85 `nfsaddrs', but now the boot-time IP configuration works independently of
86 NFS, so it was renamed to `ip' and the old name remained as an alias for
87 compatibility reasons.
89 If this parameter is missing from the kernel command line, all fields are
90 assumed to be empty, and the defaults mentioned below apply. In general
91 this means that the kernel tries to configure everything using
92 autoconfiguration.
94 The <autoconf> parameter can appear alone as the value to the `ip'
95 parameter (without all the ':' characters before) in which case auto-
96 configuration is used.
98 <client-ip> IP address of the client.
100 Default: Determined using autoconfiguration.
102 <server-ip> IP address of the NFS server. If RARP is used to determine
103 the client address and this parameter is NOT empty only
104 replies from the specified server are accepted.
106 Only required for for NFS root. That is autoconfiguration
107 will not be triggered if it is missing and NFS root is not
108 in operation.
110 Default: Determined using autoconfiguration.
111 The address of the autoconfiguration server is used.
113 <gw-ip> IP address of a gateway if the server is on a different subnet.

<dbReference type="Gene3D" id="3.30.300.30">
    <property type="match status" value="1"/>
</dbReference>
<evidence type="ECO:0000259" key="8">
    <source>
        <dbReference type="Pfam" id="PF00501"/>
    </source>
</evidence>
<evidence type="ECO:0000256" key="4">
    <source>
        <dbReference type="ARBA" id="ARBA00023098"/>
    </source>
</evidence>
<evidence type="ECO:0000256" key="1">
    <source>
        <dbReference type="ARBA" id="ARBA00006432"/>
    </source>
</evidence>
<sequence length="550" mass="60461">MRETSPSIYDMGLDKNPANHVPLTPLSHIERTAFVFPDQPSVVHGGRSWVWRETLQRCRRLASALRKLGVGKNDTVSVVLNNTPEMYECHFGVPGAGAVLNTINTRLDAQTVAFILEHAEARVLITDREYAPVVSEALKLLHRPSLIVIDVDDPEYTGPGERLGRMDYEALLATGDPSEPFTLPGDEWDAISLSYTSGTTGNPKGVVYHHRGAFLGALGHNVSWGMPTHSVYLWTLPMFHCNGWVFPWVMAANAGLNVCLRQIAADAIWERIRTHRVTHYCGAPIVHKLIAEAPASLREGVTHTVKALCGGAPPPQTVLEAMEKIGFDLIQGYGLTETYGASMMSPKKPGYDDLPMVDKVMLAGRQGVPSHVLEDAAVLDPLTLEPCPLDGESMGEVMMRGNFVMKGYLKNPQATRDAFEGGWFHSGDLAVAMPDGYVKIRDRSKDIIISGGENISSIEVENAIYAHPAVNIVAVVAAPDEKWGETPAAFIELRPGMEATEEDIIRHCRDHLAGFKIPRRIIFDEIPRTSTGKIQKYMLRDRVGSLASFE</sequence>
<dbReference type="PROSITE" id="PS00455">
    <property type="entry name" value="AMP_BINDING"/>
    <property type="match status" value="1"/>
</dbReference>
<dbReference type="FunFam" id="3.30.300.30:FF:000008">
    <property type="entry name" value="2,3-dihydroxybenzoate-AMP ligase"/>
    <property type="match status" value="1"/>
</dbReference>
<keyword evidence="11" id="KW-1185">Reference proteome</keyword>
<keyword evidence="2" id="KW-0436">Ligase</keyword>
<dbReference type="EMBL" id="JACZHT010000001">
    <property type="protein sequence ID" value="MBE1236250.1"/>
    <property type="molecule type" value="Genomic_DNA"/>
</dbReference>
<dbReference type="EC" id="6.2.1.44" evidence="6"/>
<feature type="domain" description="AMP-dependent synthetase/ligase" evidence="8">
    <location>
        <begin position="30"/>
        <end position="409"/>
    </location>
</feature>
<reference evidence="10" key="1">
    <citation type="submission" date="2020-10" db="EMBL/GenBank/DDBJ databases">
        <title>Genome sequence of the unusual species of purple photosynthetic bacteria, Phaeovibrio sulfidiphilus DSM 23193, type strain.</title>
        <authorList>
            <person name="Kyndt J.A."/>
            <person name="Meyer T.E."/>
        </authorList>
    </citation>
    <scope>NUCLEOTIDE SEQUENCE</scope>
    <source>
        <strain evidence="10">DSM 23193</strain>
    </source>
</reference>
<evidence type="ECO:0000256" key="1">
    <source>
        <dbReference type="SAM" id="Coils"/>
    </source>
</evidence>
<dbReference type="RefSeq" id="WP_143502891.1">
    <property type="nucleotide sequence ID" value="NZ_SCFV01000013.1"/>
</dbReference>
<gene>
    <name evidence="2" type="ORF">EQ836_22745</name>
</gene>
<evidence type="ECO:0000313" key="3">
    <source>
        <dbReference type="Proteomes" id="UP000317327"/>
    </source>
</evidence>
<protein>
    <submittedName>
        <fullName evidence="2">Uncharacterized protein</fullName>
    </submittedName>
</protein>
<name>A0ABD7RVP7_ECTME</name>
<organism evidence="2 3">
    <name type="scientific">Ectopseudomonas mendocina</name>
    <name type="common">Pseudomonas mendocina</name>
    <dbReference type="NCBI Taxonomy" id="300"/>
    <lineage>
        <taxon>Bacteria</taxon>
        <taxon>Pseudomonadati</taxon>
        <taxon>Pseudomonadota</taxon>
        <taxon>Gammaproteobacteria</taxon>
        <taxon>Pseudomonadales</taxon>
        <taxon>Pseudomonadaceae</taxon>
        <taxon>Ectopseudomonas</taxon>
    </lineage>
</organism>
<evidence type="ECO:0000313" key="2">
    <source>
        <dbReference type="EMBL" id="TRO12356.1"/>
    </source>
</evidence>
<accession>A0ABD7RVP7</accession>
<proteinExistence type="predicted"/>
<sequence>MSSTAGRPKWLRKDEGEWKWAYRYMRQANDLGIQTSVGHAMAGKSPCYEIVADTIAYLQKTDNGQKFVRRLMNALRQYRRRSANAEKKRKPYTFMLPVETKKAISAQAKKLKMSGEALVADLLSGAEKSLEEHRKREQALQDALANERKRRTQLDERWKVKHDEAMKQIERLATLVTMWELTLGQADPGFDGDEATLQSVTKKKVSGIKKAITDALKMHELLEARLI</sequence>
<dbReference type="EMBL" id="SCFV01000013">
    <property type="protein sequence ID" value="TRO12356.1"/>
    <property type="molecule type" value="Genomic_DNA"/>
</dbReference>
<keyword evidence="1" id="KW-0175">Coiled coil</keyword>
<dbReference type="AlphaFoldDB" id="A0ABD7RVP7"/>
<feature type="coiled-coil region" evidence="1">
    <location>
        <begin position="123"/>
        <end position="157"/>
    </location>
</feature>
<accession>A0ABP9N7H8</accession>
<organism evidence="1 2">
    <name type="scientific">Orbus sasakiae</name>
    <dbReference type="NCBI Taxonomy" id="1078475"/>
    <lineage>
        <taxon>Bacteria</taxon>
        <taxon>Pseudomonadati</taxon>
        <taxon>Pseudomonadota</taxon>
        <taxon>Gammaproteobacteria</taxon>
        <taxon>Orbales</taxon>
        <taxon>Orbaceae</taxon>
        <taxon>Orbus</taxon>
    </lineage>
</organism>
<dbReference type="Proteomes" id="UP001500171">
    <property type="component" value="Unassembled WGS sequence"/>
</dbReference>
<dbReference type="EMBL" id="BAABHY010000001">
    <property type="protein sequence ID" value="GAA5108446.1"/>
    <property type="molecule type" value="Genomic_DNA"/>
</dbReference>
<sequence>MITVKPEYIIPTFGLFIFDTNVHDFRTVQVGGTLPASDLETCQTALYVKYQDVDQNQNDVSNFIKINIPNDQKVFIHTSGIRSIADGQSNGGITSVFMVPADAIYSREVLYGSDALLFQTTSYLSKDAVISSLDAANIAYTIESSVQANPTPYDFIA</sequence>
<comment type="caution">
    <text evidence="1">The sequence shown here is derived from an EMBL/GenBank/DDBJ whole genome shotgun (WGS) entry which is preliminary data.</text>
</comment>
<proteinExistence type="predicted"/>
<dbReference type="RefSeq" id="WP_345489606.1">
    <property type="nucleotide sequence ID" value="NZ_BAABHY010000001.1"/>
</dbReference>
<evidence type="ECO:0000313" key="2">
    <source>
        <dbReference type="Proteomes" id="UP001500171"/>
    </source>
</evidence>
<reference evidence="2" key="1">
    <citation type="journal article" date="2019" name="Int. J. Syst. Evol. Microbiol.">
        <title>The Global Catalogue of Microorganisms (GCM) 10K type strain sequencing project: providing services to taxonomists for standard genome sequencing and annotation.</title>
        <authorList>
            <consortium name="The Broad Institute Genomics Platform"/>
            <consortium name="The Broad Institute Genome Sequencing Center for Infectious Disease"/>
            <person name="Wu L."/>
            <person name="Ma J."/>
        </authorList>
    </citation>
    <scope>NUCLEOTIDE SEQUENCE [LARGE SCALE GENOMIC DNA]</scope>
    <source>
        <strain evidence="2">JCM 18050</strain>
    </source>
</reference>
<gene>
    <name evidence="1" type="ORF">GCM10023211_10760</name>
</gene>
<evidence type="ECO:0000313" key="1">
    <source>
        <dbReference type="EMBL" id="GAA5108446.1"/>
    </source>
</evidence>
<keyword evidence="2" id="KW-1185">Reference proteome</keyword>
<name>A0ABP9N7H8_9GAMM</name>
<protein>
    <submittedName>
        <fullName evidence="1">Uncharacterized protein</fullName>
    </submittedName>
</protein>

115 Default: Determined using autoconfiguration.
117 <netmask> Netmask for local network interface. If unspecified
118 the netmask is derived from the client IP address assuming
119 classful addressing.
121 Default: Determined using autoconfiguration.
123 <hostname> Name of the client. May be supplied by autoconfiguration,
124 but its absence will not trigger autoconfiguration.
126 Default: Client IP address is used in ASCII notation.
128 <device> Name of network device to use.
130 Default: If the host only has one device, it is used.
131 Otherwise the device is determined using
132 autoconfiguration. This is done by sending
133 autoconfiguration requests out of all devices,
134 and using the device that received the first reply.
136 <autoconf> Method to use for autoconfiguration. In the case of options
137 which specify multiple autoconfiguration protocols,
138 requests are sent using all protocols, and the first one
139 to reply is used.
141 Only autoconfiguration protocols that have been compiled
142 into the kernel will be used, regardless of the value of
143 this option.
145 off or none: don't use autoconfiguration (default)
146 on or any: use any protocol available in the kernel
147 dhcp: use DHCP
148 bootp: use BOOTP
149 rarp: use RARP
150 both: use both BOOTP and RARP but not DHCP
151 (old option kept for backwards compatibility)
153 Default: any
158 3.) Boot Loader
159 ----------
161 To get the kernel into memory different approaches can be used.
162 They depend on various facilities being available:
165 3.1) Booting from a floppy using syslinux
167 When building kernels, an easy way to create a boot floppy that uses
168 syslinux is to use the zdisk or bzdisk make targets which use
169 and bzimage images respectively. Both targets accept the
170 FDARGS parameter which can be used to set the kernel command line.
172 e.g.
173 make bzdisk FDARGS="root=/dev/nfs"
175 Note that the user running this command will need to have
176 access to the floppy drive device, /dev/fd0
178 For more information on syslinux, including how to create bootdisks
179 for prebuilt kernels, see http://syslinux.zytor.com/